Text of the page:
Being a national best seller is nothing to sneeze at, and winning a Man Booker prize is a fairly substantial feat. With both these things in mind I purchased "The Sea". After the purchase, I still am of the opinion that the book has very noteworthy accomplishments, particularly so considering the fact that this book is really just so BAD. I could never find the motivation to care about what the main character experienced, expressed, or suffered; my only concern was that remaining in the company of this intolerable piece of work was causing more suffering on MY part. As far as the audio experience, let me estalish that anyone using this website knows the value of the audio media. "The Sea", then, stands as an excellent example it's failure. (Can I get an "OMG"?) I appreciate the attempt at colloquialisms and accents on the part of the narrator, but I heard enough "pitrs" and "figrs" to call a speech therapist. My advise is to pass this one by. Ignore the fancy packaging. You can't judge this book by its cover.
As you listen to this book you can't help but start to feel that you know this main character like a friend and when the book ends you feel as if you've lost one. I couldn't stop listening and rooting for him the entire time. You'll grieve when it's over.
I did not like this book. If you want something that will haunt you because it's gross, then read it.
Jon spares no one, least of all himself. The stories are all refreshingly funny and had me laughing alone in my kitchen.
I read this book before seeing the movie, and I am so glad that I did because the two are really nothing like each other. The book delves deeper into the clinical relationship between Patrick and his psychiatrist, as well as his relationships with his family and friends. Really, all relationships in the book had more layers, which became a more two dimensional in the movie. If you already saw the movie, you won't be bored by the book, which even has a different ending.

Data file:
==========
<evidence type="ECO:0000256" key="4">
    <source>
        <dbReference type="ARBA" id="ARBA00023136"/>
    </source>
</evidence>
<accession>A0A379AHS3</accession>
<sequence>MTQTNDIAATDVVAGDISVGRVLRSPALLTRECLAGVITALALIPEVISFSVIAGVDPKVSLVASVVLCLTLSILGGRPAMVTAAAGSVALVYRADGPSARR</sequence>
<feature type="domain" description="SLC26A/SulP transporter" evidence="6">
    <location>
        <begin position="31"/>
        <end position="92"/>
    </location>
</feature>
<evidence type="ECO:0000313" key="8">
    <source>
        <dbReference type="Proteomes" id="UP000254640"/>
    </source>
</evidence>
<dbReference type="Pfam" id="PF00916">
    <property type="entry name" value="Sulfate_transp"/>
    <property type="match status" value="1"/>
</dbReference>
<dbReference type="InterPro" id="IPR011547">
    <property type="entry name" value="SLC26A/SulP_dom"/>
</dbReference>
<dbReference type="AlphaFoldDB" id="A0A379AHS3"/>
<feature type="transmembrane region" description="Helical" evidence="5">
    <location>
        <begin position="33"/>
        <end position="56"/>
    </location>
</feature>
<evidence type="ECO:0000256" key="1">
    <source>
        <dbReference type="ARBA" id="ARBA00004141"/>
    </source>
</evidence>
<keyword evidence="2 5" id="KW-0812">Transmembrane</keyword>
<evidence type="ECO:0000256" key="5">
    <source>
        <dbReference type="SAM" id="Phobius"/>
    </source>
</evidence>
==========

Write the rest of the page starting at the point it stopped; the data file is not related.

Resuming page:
When I began reading this book, I was transported to another place, which is what happened with the previous Daniel Woodrell novel I'd read. The location of this book is hot and stifling and miserable. The characters are flawed and interesting. The main character in particularly consistent in this way, which drives the plot. He is also the narrator of the story so you become carried away with his circumstances right along with him. Very quickly there I was, all ready to sit on a back porch in 90 degree heat with dirty jeans and my shirt off my back, trying to figure out my fate while bumming off a beer from somebody, when it did occur to me that I am actually a woman in very cool climate who has no back porch and does not drink beer and must keep her shirt on. Such is the magic of this novel.
Yes, I enjoyed the book, and I plan to continue the series.
Absolutely anyone else, thank you.
Oh, my. Anytime any character was read with an American accent, they sounded instead as if they had a mental disability, their words were spoken with such flat tone and slowed speech. I believe the man put marbles in his mouth in order to attempt the accent. I may try to get a job as a book reader myself if they are handing them out so readily.
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